Senator McCarthy this date disclosed to the press a letter to Secretary of the Army Robert Stevens, requesting information about the case of the former Army Reserve dentist he had accused of being a "Fifth Amendment Communist" for refusing to testify about his past associations with subversive organizations when appearing before Senator McCarthy's Investigations subcommittee, at the time investigating claimed subversive activity at Fort Monmouth and Camp Kilmer in New Jersey. The case had been the foundation for the Army-McCarthy dispute which led to the hearings in late April through mid-June. One of the grounds for his recommended censure, in the unanimous report issued by the six-Senator select committee, was his abuse during hearings in February before the subcommittee of Brig. General Ralph Zwicker when questioned about his knowledge of the promotion from captain to major and subsequent honorable discharge of the dentist, who was at Camp Kilmer while General Zwicker was commander. The rough questioning of the General had led Secretary Stevens to order his officers not to appear before Congressional committees again, though subsequently relenting on that order when Senator McCarthy agreed to engage in civil questioning of witnesses, though the Senator then stated he had never engaged in any rough questioning of General Zwicker or other officers in the first instance. The previous day, Senator McCarthy had accused the chairman of the select committee on censure, Senator Arthur Watkins of Utah, plus the vice-chairman, Senator Edwin Johnson of Colorado, and committee member Senator Sam Ervin of North Carolina, of "unfair concealment" of prejudice against him.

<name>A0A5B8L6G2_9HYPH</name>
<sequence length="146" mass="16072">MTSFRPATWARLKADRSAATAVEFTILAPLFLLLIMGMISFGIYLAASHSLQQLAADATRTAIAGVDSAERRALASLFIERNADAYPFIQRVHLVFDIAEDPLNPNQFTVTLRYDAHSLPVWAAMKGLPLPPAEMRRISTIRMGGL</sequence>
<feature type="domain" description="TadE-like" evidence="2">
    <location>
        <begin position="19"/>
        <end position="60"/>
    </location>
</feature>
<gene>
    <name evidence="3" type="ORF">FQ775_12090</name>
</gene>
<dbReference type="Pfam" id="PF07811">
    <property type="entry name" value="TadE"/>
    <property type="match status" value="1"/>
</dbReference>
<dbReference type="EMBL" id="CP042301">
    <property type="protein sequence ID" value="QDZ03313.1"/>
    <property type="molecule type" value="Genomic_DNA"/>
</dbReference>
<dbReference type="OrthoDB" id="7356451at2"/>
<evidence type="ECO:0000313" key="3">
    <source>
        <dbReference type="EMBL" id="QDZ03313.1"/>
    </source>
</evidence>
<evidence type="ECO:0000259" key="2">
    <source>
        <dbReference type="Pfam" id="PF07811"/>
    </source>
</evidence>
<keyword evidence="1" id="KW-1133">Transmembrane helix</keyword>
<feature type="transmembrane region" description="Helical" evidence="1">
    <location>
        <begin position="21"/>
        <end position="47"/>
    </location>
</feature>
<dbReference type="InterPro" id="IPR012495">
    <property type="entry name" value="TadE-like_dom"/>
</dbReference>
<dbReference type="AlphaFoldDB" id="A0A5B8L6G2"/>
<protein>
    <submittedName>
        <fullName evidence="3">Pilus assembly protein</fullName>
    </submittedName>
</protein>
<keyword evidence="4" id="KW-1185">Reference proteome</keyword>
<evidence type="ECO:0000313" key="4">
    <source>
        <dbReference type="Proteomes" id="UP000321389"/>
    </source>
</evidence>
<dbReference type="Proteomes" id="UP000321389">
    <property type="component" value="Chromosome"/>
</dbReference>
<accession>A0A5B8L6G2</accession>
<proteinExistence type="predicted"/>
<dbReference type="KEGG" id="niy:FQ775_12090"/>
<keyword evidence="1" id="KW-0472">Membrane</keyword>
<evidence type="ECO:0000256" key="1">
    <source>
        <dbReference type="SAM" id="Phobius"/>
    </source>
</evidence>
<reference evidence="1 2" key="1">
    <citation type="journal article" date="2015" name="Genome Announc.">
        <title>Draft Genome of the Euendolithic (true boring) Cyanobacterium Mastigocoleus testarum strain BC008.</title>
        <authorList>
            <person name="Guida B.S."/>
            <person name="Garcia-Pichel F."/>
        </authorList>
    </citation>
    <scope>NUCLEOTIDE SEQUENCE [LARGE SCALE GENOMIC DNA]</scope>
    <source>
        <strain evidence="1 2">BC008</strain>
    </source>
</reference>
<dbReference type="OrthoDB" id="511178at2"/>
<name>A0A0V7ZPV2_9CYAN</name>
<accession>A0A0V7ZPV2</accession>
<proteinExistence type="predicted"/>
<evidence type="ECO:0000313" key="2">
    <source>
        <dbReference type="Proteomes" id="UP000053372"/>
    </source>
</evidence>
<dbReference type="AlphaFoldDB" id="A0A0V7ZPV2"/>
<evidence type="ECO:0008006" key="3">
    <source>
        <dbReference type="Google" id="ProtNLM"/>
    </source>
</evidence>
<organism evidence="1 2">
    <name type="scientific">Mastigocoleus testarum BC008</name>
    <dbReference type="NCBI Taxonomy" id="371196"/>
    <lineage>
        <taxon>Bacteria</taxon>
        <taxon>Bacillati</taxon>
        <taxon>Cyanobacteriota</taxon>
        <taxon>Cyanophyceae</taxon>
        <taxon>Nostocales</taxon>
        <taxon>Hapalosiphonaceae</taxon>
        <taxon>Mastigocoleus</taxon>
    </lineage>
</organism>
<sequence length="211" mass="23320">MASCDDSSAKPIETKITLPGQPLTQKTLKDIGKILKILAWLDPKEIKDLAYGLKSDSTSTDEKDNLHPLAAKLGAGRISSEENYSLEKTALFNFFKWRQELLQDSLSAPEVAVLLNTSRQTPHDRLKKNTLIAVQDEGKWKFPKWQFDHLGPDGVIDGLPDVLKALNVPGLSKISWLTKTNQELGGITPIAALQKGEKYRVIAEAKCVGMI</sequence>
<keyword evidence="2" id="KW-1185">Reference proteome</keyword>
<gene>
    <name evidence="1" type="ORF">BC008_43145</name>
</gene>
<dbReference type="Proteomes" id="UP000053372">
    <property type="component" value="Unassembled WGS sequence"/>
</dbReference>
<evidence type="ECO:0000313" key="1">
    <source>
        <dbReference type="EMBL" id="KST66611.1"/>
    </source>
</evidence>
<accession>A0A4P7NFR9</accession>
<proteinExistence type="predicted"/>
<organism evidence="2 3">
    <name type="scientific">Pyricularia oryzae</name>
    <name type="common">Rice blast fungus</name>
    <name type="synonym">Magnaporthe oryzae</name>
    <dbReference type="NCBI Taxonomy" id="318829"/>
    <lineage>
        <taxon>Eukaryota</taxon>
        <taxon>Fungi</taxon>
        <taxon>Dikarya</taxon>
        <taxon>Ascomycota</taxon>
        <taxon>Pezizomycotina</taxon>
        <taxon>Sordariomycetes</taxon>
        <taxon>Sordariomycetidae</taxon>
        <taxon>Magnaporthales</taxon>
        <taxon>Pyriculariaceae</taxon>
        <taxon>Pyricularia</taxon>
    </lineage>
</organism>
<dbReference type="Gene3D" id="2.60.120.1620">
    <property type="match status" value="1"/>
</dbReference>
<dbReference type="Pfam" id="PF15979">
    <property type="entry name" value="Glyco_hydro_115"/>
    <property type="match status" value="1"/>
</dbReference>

In Nice, France, it was reported that a search party which had climbed Mount Bego in the French Alps had determined this date that the wreckage of a plane spotted from the air was not that of the missing U.S. Air Force C-47 transport plane, which had gone missing on Sunday during a flight from Rome to Lyons, with 21 persons aboard. The party found that it was the wreckage of a bomber which had crashed in 1944. The search for the missing C-47 continued.

In Salerno, Italy, rescue workers dug through the mud-covered rubble of homes along the Gulf of Salerno this date, seeking additional victims of the violent cloudbursts, landslides and floods occurring the previous day. At least 217 persons were now listed as dead, and unofficial reports placed the death toll as high as 270. Flash floods triggered by cloudbursts had struck the ten-mile coastline between Salerno and Amalfi during the early morning darkness the previous day, destroying entire villages and crumbling hundreds of homes, with their occupants trapped without warning, rendering hundreds injured and thousands homeless.

In Colorado City, Tex., two bodies had been recovered and two other persons were believed dead this date in a hotel fire caused by lightning during a midnight thunderstorm. The owner and operator of the 54-room Colorado Hotel, formerly the Alamo Hotel, said that 13 other guests had been accounted for and were uninjured in the fire. All four of the men believed dead had lived near the rear of the 70-year old building and all except one of them had lived on the second floor of the three-story structure.

In Edinburg, Tex., a man carrying a box was blown to pieces this date in an explosion which wrecked the second floor of the Hidalgo County courthouse and shook the downtown business district. Unconfirmed reports indicated that two women had been cut by flying glass and that the several hundred persons normally in the building had escaped with minor cuts and bruises. The initial story was that an elevator operator had taken a man carrying a box to the second floor of the new five-story building, and a few moments later, after he had left the elevator and the elevator operator began descending to the first floor, the explosion occurred on the second floor. There was no indication of a fire resulting from the explosion.